Pozole is essentially the same soup, but with pork instead of tripe. It's usually served to those who are less adventurous and fear the tripe in menudo. I mean there's no real reason to fear tripe. People shouldn't let the fact that it's cow stomach freak them out. If you've eaten a hot dog, I assure you, you've eaten worse. Tripe is yummy, but has to be cooked right. Cooked to long and it becomes too gelatinous. Not cooked long enough and it is too tough to eat. It's for this reason that you should only have menudo cooked at home by real Mexicans.

Anyhow, as has become a tradition down at the Torch Club, there is a Hangover Party every New Year's Day with music and food and a Bloody Mary bar. It's a way to take the edge off if you partied too hard the night before. Now, I don't drink anymore, so I'd have neither the need, nor desire to be at a bar with a bunch of hungover for one thing: Esther's Pozole!

She'd been telling me well in advance that I needed to be there for it. It's not too often that I get the chance to have home cooked menudo and pozole. The timing was perfect, in a way, because I happened to have a bit of a cold on New Year's Day and the hot and spicy of the soups is a perfect antidote.

I got there early. I was going to be the first in line to get at the pozole...

It was unassuming enough, arriving in a large white crock pot. After a few minutes to get it back to the right temperature, I got the first of three servings. Yes, THREE, servings. People were shocked that I would have that much, but what can I say? It was GOOD! Epic good!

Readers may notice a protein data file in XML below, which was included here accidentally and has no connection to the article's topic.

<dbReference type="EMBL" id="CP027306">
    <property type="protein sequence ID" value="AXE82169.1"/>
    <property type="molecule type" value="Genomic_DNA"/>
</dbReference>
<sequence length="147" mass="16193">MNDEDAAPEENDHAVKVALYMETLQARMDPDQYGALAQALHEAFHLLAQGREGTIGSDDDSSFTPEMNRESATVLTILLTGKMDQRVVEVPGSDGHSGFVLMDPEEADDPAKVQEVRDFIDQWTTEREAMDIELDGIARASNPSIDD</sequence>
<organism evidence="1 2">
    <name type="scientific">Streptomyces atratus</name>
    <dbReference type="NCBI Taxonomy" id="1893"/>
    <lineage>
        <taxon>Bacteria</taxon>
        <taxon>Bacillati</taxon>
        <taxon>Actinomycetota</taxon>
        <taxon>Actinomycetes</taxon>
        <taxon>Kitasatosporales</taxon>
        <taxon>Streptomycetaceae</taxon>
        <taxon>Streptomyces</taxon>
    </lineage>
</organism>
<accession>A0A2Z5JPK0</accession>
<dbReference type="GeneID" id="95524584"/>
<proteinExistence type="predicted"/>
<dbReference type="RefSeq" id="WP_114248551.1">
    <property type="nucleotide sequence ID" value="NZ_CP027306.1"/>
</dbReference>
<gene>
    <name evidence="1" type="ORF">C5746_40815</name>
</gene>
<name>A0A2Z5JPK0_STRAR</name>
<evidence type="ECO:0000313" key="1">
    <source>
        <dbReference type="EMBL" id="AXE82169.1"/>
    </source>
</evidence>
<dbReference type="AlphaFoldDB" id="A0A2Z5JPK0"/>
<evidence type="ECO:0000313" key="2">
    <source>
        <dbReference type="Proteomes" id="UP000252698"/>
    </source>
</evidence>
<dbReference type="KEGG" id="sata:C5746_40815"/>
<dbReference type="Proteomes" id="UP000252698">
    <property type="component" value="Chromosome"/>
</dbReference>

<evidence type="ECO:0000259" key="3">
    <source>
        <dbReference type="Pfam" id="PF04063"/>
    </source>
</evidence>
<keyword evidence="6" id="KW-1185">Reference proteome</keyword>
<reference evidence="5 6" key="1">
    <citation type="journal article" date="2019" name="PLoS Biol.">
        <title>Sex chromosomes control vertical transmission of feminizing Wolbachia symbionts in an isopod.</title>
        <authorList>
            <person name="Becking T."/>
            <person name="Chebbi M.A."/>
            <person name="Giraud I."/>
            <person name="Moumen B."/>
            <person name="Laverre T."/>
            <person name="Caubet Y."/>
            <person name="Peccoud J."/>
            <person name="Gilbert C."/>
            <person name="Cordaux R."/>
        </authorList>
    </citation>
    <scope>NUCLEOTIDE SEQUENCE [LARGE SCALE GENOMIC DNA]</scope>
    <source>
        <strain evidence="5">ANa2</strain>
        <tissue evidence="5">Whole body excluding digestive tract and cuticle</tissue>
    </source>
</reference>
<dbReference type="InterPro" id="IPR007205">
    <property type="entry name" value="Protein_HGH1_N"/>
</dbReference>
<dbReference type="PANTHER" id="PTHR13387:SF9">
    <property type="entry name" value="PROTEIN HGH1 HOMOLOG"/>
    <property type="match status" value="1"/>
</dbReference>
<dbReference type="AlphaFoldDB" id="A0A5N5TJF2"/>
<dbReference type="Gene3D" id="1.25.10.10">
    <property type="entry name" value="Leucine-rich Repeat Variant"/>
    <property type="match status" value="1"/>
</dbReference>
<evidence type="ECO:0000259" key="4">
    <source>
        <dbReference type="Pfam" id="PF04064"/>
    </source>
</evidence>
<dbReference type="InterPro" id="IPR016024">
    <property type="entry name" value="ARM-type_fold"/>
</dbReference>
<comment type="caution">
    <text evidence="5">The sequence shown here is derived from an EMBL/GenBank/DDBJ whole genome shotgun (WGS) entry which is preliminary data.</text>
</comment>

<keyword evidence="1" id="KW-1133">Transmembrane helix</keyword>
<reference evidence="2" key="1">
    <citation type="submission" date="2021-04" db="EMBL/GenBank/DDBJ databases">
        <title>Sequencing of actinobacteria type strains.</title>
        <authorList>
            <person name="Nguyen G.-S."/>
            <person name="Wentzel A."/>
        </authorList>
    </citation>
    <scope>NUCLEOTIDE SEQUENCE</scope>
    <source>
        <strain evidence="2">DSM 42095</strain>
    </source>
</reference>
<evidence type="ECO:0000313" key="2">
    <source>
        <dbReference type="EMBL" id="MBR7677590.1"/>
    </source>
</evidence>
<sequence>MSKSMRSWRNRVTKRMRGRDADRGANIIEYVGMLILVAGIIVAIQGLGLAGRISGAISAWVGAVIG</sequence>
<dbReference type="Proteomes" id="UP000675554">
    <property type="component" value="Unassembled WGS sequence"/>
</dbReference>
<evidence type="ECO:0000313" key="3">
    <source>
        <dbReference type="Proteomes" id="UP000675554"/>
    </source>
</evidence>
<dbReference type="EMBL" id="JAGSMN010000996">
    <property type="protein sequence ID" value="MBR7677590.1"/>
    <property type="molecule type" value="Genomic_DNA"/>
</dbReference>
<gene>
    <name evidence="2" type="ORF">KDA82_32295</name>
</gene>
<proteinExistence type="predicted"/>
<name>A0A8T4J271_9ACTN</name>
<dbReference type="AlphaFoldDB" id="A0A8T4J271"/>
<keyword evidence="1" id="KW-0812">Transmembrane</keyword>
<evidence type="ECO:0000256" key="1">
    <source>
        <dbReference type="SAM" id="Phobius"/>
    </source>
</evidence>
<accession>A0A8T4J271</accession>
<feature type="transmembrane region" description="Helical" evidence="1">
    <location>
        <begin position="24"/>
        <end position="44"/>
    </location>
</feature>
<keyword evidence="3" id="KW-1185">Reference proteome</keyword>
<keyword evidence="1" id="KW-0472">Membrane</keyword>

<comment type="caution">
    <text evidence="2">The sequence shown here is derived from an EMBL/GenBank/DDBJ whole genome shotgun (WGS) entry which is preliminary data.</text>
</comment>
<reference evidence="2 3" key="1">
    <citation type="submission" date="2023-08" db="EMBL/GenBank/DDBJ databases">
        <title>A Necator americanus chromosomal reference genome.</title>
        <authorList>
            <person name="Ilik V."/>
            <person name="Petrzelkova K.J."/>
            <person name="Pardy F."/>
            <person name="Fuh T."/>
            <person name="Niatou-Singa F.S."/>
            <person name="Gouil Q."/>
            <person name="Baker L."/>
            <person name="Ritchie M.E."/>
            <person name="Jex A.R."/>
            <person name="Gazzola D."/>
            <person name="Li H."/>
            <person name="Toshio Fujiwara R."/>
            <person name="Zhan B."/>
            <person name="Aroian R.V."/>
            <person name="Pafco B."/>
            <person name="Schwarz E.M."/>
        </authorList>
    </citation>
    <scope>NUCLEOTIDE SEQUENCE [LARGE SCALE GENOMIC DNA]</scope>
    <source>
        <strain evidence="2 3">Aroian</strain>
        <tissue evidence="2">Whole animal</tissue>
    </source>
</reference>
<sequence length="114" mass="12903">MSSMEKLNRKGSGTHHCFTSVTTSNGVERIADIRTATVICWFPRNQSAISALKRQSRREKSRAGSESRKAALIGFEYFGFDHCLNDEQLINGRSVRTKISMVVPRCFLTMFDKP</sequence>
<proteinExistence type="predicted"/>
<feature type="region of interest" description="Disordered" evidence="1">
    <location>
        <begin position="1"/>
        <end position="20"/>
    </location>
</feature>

You just had to be there

I have to say, the picture doesn't do it justice. What you see is my second serving. The soup itself has the chunks of pork and hominy. The bits of green you see are oregano, which, along with lime, onions, and hot sauce (Tapatio for my soups), are used to enhance the flavor of the soup. What you can't know about this soup from the photo, is its amazing consistency.

If you've had menudo or pozole, you might know what I'm talking about. Sometimes, the soup itself is just too watery. Not to say it doesn't taste good, but it just isn't filling or fully satisfying. I suppose this is the case with any soup. This soup was amazing in that it was thick, but not too thick. Imagine the creamy consistency of a clam chowder and imagine the wateriness of your run-of-the-mill chicken noodle soup from a can. Now imagine a spot in the middle, but just towards the chowder. Got it? THAT was the consistency of the soup. If you didn't get a chunk of pork or hominy in a spoonful, there were very thin, nearly microscopic bits of pork and corn in the liquid. How do I know? Well, I couldn't see them, but I certainly tasted them and felt them along my tongue as I slurped. The soup was awesome.

I asked Esther how she accomplished such a feat. She responded simply, by saying she cooked it slowly, over the course of two days, letting it reduce to just the right consistency and flavor. Let me tell you, I could taste the time and effort and care and love that went into this soup. I know I wasn't the only one who appreciated the deep soulfulness of this truly home cooked meal. This food win was only compounded by the fact that I was sent home with a huge container of it, which will be my dinner for the next two nights. To-go food win!

So thank you Esther for the truly amazing food you make and your continued friendship. I'm looking forward to your barbecue this summer. Maybe make a little batch of pozole?